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Apocalypse. Now.

Those of you who had the misfortune of reading my book, Snakebit: Confessions of a Herpetologist may recall that I poked great fun at the nerdy predilections of this motley sect, but that I also held them in great esteem.

Those of you who had the misfortune of reading my book, Snakebit: Confessions of a Herpetologist may recall that I poked great fun at the nerdy predilections of this motley sect, but that I also held them in great esteem. They were, after all, labouring in obscurity on the cutting edge of science and conservation in the world's most dangerous outposts, bringing a suite of modern molecular and analytical methods to bear on their investigations of reptiles and amphibians. Their ranks had largely been purged of pet-trade geeks, unrepentant collectors and mountebank naturalists, and the remaining professionals were engaged in saving the natural world by documenting and maintaining its richness. Since humans claim a place in this natural order (despite the unfathomable protests of conservatives and religious wankers) we could even call their efforts altruistic.

When last we left our heroes in 2006, they were eight years into the fight against Batrachochytrium dendrobatidis (chytrid) the microscopic fungus fingered in 1998 as the meteor mysteriously plowing through the world's 6,000-plus amphibian species — even those in remote and pristine areas — leaving a trail of extinctions in its wake. They were also fighting a few invasive species fires — the many incursions of the Cane Toad and Bullfrog around the world, the gutting of Guam's native fauna by the Asian Brown Treesnake, and a newly discovered population of Burmese pythons in Florida's Everglades that seemed more novelty than threat. Oh, and there remained lingering debate over the "deformed frog debacle" of the mid-nineties, when it came to light that horribly disfigured (see: polymelia, polydactyly) were increasingly common in ponds in agricultural settings; something was happening at a critical stage in their complex development from egg to tadpole to frog — was it disease? Parasites? A toxin? It turned out that the same parasites responsible for swimmer's itch in Whistler's lakes — trematode worm larvae — caused deformities by burrowing into tadpoles just as their limbs were forming. But the reason the parasites were so prevalent, and the amphibians so susceptible, was exposure to agricultural chemicals; fertilizer in the former, immune-system destroying pesticides in the latter. Both were exacerbated by increasing water temperatures tied to a warming climate.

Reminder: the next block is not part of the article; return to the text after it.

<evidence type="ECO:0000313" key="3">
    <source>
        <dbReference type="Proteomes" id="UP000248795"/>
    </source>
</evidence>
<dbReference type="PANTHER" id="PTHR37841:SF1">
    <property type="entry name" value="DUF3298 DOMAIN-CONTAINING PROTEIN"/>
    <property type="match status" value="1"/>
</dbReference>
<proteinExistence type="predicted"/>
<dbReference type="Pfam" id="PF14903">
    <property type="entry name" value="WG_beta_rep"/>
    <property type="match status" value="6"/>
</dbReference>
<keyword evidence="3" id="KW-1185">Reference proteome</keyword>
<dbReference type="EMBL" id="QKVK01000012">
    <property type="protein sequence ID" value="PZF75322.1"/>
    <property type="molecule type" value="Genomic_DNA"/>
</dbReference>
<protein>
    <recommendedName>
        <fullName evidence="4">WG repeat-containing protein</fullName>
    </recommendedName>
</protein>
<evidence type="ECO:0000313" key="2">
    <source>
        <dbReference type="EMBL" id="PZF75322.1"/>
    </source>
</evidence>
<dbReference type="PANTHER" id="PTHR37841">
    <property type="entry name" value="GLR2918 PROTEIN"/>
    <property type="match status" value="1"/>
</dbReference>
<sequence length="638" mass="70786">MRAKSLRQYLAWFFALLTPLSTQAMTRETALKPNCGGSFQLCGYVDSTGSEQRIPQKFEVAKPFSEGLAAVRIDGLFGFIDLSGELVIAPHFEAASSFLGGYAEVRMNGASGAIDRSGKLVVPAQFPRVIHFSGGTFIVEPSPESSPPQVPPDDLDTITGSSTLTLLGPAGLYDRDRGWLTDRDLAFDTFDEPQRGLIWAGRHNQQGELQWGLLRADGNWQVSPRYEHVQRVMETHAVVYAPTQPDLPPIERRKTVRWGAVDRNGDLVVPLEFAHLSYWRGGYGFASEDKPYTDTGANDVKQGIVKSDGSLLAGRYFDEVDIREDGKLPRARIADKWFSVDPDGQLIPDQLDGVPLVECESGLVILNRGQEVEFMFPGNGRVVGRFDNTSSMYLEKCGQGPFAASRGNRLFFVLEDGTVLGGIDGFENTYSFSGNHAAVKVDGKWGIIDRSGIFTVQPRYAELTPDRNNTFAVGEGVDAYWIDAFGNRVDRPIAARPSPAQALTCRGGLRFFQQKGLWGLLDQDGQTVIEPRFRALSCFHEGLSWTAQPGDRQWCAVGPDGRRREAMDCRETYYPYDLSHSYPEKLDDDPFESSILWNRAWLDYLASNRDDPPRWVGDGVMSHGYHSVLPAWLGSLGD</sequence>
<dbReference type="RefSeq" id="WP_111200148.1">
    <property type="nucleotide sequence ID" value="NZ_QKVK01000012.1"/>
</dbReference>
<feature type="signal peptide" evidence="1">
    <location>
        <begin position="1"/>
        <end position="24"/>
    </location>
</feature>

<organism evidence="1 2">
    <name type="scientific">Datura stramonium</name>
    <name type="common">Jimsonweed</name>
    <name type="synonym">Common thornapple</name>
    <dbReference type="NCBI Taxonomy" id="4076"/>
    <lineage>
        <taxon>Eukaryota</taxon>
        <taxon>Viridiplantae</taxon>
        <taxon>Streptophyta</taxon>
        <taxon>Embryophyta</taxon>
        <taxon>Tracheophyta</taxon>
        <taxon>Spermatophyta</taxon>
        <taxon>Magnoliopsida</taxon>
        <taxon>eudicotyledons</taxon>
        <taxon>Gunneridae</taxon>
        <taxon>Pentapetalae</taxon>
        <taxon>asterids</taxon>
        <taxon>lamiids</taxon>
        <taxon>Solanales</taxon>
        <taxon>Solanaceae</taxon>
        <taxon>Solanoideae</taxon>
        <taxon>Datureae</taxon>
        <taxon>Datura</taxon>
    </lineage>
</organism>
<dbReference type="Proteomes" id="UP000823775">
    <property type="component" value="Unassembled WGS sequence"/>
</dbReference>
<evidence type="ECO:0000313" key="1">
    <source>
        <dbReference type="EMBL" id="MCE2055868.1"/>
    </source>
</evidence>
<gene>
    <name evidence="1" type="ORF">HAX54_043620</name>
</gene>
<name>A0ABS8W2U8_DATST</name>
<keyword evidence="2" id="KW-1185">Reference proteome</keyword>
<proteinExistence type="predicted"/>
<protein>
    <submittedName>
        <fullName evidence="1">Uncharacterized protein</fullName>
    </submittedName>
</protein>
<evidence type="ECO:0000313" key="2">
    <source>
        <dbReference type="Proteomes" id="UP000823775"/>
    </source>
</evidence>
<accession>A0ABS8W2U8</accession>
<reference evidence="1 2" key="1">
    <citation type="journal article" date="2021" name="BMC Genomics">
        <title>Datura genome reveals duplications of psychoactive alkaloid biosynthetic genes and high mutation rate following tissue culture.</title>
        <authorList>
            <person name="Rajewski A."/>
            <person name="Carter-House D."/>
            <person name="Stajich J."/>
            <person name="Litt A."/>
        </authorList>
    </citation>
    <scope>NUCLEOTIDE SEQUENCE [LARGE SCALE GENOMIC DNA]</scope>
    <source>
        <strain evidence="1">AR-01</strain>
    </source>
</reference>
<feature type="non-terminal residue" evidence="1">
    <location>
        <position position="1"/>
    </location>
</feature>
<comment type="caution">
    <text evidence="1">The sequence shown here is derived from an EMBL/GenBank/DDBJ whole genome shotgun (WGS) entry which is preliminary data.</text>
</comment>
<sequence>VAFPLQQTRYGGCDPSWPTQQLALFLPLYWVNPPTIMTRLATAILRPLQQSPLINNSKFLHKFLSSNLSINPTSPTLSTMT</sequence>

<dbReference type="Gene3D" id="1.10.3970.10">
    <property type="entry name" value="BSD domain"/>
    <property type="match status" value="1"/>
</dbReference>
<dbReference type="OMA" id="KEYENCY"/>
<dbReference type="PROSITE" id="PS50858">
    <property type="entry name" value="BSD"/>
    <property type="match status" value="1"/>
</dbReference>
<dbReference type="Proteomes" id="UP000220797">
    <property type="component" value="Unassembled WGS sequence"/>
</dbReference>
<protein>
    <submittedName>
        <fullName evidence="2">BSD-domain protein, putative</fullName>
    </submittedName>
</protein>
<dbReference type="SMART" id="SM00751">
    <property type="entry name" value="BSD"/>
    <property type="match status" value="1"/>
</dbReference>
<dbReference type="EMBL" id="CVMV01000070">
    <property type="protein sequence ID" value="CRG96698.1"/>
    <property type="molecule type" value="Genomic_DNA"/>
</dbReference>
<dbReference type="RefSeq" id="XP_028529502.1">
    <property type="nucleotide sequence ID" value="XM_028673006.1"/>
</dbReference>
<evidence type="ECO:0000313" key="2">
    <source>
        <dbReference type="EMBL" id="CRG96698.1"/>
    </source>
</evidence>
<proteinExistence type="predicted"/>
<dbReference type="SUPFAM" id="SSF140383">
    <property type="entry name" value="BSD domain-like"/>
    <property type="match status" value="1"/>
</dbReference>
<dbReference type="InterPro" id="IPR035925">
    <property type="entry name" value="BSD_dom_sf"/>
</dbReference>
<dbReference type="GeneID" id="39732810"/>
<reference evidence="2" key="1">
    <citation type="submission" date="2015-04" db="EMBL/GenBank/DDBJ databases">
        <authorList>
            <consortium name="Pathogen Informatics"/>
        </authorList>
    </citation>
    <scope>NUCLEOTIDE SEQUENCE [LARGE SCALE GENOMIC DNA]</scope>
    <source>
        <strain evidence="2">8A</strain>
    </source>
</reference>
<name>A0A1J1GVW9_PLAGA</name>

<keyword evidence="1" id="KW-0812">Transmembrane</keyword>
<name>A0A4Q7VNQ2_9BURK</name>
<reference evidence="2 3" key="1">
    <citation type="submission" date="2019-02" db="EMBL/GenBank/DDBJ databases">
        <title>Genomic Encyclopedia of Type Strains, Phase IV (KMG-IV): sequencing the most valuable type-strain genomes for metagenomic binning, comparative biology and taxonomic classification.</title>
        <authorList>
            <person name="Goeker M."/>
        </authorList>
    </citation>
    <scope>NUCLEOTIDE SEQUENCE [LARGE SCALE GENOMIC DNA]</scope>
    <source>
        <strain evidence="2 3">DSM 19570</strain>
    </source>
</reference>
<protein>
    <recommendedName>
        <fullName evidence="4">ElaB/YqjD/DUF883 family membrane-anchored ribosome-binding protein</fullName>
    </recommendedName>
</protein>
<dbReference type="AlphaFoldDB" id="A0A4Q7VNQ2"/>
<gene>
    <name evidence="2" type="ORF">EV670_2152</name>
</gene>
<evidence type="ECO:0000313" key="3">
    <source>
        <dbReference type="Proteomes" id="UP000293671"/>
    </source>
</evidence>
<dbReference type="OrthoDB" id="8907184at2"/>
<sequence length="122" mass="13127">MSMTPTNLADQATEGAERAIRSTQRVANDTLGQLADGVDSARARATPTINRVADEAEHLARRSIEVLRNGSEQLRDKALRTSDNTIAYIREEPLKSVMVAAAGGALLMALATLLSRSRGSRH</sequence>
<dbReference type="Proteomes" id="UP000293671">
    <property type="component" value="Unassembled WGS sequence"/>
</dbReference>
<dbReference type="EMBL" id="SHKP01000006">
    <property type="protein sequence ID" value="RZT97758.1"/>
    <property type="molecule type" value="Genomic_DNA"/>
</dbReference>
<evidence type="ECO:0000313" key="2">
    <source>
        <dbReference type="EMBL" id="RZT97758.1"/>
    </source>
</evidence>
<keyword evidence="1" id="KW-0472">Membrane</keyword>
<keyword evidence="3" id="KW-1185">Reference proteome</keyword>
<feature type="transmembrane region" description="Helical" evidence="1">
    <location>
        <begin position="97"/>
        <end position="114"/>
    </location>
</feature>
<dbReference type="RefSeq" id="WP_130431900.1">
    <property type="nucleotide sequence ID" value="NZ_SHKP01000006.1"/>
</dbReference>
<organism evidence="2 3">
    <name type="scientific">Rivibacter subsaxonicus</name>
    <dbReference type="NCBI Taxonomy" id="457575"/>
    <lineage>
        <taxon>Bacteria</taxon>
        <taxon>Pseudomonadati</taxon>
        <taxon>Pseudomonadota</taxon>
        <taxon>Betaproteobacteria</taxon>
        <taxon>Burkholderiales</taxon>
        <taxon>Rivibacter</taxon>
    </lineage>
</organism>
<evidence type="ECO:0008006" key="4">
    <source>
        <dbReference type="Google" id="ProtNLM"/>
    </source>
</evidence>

Hoping to catch up with some buddies as well as the latest swell research on such fun topics, I'd headed to Vancouver for the 7th World Congress of Herpetology, held at UBC August 8-13. The week-long affair, however, was nothing like other meetings I'd attended: little revelry, none of the usual posturing and optimism, a surfeit of gloom and doom. Funding cuts loomed large but there was more. Symposia titles were dominated not by the usual ecological, physiological and evolutionary topics, but by the Four Horsemen of the Apocalypse: war (invasive species, translocations, reintroductions), famine (collapsing food webs), disease (chytrid and emerging pathogens like ranavirus and chelonian herpesvirus), and death (frog, lizard, and snake species disappearing at a rate explicable only by the previous factors + climate change).

It all added up to a scary phrase heard outside every presentation: "the new normal." No longer were these scientists hoping to safeguard the world's biodiversity, they were now simply trying to cope with the disaster upon us, and learn enough to deal with what everyone agreed was coming: complete ecological meltdown.

It's now indisputable that the practices of big agriculture in general, and GMO crops in particular, are responsible for "colony collapse syndrome" in honeybees and a precipitous decline in butterflies — both prime pollinators. But aerosolized, hormone-disrupting pesticides from California's Central Valley — which grows 50 per cent of America's food — are also carried to high-altitude areas in the Sierras that have seen massive die-offs of frogs. The same montane paradigm holds in Central and South America, areas of the worst chytrid disasters. It's now known that the fungus has long co-existed with amphibians, but that new strains have emerged or been moved around with invasive species to increase the immune-compromised animals' susceptibility. The now unstoppable chytrid epidemic, like the deformities, doesn't have just one cause.

Aquatic and terrestrial ecosystems are on the edge globally. As evidenced by a preponderance of lethal, once-rare fungal diseases in organisms as diverse as coral, trees, frogs and bats — fungi that co-evolved with these organisms for millennia and only recently become pathogenic — the proverbial shit has hit the fan.

Several scientists confided that research into proximal causes was fine, but dust in the wind of the bigger picture. Habitat is the elephant in the room, the thing no one — and no funding body, tied as they are to politics — wants to acknowledge. Because it usually means putting a halt to some development, which might slow the precious economy. And yet every study of declines points back to loss and degradation of habitat. It's simple: animals dwelling in non-optimal conditions are already ecologically and genetically stressed; add a litany of toxic chemicals, a rapidly changing climate, and a host of competing invasive species and you have a formula for emerging disease, collapsing food webs, population crashes, and extinction.

I was hoping to write Snakebit, Too someday. I still might — but I'd never imagined it as a eulogy.